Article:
Bibliolatry – the Bible as an end in itself

“There is a very subtle form of idolatry called bibliolatry.  It involves treating the Bible as an end in itself instead of a means to an end.”- Mark Batterson

In Chapter 5 (“The Key of Keys”) of Whisper, Mark Batterson discusses the first love language – Scripture.  He notes the challenge the Bible, the inspired Word of God, faces in our culture.  For our modern society chooses to elevate tolerance above truth.  Hence, Pastor Batterson explains the consequences:

“When truth is sacrificed on the altar of tolerance, it might seem as though everybody winds, but in reality everybody loses.  God calls us to a higher standard than tolerance.  It’s called truth, and it’s always coupled with grace.  Grace means I’ll love you no matter what.  Truth means I’ll be honest with you no matter what.” (emphasis Mark’s)

Among all books, Mark underscores, the Bible falls into a category of its own.  At least two things make the Bible absolutely unique:

  1. The Bible’s “living and active (Hebrews 4:12).”  Thus, Pastor Batterson notes, we don’t simply read the Bible to gain knowledge.  After all, Mark reminds us, “knowledge puffs up (1 Corinthians 8:1).”  In addition, the Bible reads us.  As we read Scripture, we inhale what the Holy Spirit exhaled thousands of years ago.
  2. We never get to the bottom of the Bible.  According to rabbinic tradition, the author states, every word of Scripture consists of seventy faces and six hundred thousand meanings – like a kaleidoscope.  Therefore, no matter how many times we read the Bible, it never gets old.  It’s timeless as well as timely.  Furthermore, a well-used Bible testifies to a well-lived life.

In conclusion, the goal of reading the Bible isn’t just acquiring Bible knowledge.  Most noteworthy, the goal involves learning to recognize and respond to the voice of your heavenly Father.  That’s so you grow in intimacy with Him.  Thus, Mark offers a serious equation: Holy Scripture – Holy Spirit = bibliolatry.  Taking the Holy Spirit out of the equation leaves us with the letter of the law, Mark asserts.

The quickening of the Holy Spirit means the difference between information and transformation.

Today’s question: How do you avoid bibliolatry so you grow in intimacy with Christ?  Please share.

Tomorrow’s blog: “Get into God’s Word – so His Word gets into you”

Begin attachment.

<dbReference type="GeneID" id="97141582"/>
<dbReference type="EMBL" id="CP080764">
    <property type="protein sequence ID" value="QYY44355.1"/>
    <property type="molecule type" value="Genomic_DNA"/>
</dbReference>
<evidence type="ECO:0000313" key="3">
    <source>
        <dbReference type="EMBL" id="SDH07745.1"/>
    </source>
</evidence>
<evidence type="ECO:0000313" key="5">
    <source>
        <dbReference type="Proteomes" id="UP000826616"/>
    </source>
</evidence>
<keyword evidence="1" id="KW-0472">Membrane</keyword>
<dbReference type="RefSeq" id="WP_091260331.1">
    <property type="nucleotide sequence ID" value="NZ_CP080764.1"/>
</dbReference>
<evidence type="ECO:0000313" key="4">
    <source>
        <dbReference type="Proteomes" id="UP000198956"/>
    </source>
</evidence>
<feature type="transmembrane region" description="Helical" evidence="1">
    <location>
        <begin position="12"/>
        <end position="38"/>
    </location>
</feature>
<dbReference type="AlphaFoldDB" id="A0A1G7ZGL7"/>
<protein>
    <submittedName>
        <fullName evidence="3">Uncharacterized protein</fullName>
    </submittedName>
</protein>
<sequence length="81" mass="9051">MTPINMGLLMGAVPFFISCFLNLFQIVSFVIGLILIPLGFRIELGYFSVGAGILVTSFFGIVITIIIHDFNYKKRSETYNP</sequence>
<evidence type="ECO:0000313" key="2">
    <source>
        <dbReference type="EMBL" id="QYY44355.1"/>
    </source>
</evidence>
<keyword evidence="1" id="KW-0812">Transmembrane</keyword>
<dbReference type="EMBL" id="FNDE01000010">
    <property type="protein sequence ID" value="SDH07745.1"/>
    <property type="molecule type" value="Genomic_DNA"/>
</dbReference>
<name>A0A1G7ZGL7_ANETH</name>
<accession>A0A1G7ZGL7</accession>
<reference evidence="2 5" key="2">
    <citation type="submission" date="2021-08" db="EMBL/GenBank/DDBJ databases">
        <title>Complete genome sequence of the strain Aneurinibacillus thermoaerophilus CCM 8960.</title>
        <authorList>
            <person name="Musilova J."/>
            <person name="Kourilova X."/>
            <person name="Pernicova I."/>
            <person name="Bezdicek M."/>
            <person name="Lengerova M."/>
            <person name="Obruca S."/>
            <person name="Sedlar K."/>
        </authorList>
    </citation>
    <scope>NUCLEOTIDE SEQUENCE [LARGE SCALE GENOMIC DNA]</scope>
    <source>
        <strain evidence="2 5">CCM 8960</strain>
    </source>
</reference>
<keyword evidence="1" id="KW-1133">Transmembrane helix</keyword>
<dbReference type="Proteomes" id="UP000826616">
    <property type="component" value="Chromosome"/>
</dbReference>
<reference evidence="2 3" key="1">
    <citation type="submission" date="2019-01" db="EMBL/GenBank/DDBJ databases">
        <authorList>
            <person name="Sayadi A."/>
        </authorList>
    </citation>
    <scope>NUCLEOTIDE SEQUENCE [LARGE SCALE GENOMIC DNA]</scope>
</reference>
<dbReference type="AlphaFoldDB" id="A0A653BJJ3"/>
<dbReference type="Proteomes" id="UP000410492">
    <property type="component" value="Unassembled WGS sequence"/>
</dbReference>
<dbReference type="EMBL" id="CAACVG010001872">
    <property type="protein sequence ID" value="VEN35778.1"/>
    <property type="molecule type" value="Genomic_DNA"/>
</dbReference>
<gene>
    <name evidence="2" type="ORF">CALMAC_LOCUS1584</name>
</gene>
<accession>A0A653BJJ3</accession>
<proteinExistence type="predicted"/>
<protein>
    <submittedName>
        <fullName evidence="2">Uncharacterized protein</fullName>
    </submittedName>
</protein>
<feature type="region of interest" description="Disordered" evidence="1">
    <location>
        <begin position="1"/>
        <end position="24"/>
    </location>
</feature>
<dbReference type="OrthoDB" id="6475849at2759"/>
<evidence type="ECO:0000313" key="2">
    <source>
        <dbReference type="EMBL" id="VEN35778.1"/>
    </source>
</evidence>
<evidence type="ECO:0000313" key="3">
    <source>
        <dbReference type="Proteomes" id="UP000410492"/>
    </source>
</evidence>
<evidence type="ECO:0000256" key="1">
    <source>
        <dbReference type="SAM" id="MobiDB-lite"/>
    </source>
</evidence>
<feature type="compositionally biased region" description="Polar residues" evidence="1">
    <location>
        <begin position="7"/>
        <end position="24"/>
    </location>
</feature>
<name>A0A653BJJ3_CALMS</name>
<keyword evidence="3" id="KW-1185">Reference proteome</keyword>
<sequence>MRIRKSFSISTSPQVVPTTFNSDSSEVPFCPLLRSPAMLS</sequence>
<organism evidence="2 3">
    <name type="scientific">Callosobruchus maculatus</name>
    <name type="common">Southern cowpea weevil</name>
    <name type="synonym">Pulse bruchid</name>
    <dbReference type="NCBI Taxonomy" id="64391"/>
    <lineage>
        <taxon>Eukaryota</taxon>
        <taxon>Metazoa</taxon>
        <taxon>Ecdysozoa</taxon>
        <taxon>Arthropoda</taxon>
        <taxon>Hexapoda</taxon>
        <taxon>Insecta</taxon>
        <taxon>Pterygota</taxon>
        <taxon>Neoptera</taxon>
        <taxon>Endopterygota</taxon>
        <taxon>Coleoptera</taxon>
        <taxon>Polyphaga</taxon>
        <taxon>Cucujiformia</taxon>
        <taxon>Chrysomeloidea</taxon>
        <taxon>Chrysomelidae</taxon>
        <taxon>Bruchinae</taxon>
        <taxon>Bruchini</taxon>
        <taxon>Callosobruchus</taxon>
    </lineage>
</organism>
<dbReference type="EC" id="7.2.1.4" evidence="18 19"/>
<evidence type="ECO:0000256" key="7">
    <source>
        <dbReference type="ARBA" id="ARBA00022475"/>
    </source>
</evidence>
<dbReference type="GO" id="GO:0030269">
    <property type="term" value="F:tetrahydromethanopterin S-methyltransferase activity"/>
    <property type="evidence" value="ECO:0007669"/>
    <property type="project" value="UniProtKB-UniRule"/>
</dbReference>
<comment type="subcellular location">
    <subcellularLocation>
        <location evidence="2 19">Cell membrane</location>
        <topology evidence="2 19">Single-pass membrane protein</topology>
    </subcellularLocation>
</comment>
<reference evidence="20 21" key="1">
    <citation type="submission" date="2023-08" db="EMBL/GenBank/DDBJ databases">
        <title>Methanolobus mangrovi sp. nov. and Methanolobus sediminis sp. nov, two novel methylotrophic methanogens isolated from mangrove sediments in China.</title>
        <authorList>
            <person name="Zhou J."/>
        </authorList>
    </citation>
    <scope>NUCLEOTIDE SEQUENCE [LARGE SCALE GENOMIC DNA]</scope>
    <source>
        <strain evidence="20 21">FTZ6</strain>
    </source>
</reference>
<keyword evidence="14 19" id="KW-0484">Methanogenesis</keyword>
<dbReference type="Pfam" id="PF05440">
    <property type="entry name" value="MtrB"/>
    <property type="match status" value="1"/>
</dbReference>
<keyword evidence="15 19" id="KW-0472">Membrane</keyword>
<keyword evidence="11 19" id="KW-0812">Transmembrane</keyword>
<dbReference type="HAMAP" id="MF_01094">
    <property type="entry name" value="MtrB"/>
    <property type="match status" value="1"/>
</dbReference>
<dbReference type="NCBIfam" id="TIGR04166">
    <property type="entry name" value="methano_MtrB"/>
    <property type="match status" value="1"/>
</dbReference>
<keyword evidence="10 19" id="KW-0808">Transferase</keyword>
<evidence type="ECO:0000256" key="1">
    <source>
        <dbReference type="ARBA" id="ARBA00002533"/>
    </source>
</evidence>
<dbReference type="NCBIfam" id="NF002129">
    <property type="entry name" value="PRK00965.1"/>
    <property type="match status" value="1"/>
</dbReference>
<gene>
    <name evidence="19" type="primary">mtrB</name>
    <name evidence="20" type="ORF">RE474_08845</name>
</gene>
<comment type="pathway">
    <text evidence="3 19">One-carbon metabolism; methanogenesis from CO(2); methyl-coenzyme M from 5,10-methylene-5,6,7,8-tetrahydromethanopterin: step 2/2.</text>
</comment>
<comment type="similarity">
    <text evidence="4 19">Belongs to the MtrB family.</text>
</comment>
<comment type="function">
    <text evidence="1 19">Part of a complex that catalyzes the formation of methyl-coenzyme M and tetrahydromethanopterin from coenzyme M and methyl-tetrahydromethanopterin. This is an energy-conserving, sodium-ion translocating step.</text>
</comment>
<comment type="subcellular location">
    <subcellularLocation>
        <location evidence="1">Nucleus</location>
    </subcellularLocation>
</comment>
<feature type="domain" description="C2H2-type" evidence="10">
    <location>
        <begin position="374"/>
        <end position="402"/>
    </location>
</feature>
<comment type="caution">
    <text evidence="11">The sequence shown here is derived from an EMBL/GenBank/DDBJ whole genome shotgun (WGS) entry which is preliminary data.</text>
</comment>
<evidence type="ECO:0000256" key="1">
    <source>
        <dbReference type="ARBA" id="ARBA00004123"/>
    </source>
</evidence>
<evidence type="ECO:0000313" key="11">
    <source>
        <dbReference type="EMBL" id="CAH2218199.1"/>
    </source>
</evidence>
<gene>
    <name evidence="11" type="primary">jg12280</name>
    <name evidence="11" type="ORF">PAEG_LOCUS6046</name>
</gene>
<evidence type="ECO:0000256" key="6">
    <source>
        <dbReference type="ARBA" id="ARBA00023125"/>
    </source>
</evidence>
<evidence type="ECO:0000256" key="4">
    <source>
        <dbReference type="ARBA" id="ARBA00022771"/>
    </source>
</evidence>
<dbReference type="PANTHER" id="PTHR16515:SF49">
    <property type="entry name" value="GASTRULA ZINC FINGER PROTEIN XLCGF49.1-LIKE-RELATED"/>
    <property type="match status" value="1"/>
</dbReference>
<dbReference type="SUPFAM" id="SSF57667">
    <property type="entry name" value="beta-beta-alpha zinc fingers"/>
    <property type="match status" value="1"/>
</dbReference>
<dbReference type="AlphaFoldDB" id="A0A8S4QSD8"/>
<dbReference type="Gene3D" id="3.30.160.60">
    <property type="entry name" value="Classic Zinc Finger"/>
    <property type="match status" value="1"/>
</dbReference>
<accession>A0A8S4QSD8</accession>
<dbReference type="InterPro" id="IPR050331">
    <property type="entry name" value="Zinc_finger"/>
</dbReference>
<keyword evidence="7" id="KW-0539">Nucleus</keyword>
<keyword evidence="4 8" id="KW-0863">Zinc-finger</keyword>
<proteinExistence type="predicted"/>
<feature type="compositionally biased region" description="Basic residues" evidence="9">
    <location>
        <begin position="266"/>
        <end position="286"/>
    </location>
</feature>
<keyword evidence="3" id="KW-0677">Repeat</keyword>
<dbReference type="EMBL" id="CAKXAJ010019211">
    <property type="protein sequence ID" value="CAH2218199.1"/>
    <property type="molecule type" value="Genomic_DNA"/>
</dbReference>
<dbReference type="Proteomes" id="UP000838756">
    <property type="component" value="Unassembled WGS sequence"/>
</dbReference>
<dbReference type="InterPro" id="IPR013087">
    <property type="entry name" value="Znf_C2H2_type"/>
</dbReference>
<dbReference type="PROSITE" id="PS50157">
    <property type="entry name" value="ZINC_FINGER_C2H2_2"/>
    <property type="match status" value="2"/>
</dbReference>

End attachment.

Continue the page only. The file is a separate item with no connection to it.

Waiting for healing and restoration

“Although I wait for healing and restoration, I do not wait alone.  We have the spirit of Christ with us always.”- Ann Swindell

“I will ask the Father, and he will give you another Helper, to be with you forever, even the spirit of truth, whom the world cannot receive, because it neither sees him nor honors him.  You know him, for he dwells with you and will be in you.”- John 14:16-17 (ESV)

In Chapter 9 (“Waiting with Grace”) of Still Waiting, Ann Swindell admits that she daily longs to be healed.  And still, she receives God’s grace.  Thus, Ann hasn’t received the grace of healing.  However, she experiences the grace of God’s presence.

Most noteworthy, the author adds, the Bleeding Woman twice encountered the grace of Christ’s presence.  First, she touched Jesus and received physical healing.  But, she also received grace as she looked Jesus in the face and told Him her story.

Because Jesus knew the Bleeding Woman came to Him in faith, He sought her out.  In addition, he offered her His presence and acceptance.  Also, Jesus acknowledged her existence as well as her suffering.  Ann explains how we daily experience the indwelling presence of Christ.  She states:

“What grace!  This is the great grace we have been given; we don’t have to wait for an encounter with Jesus once in a lifetime or once in a year or even once in a week.  For those of us who believe in Jesus and have given our lives to him, we have the indwelling presence of the Holy Spirit every moment of every day.  What grace God would live within us.  In our delight and our sorrow, in our joy and our pain, we are never alone.”

Today’s question: How do you receive the grace of Christ’s presence as you await healing and restoration?  Please share.

Tomorrow’s blog: “The recipient of extravagant grace”

Staying tender and needy before God

” . . . if we remain paralyzed and if we refuse to risk staying tender and needy before God, then we are risking . . . missing out on the opportunity for closeness and intimacy with him and with others.”- Ann Swindell

Ann Swindell concludes Chapter 8 of Still Waiting as she underscore the inherent danger in risk.  Yet, whether we’re waiting for material or spiritual blessing, it’s our choice to keep risking.  In fact, risking is the only choice available.  Since we can’t predict the ultimate results of our actions, essentially we risk all the time.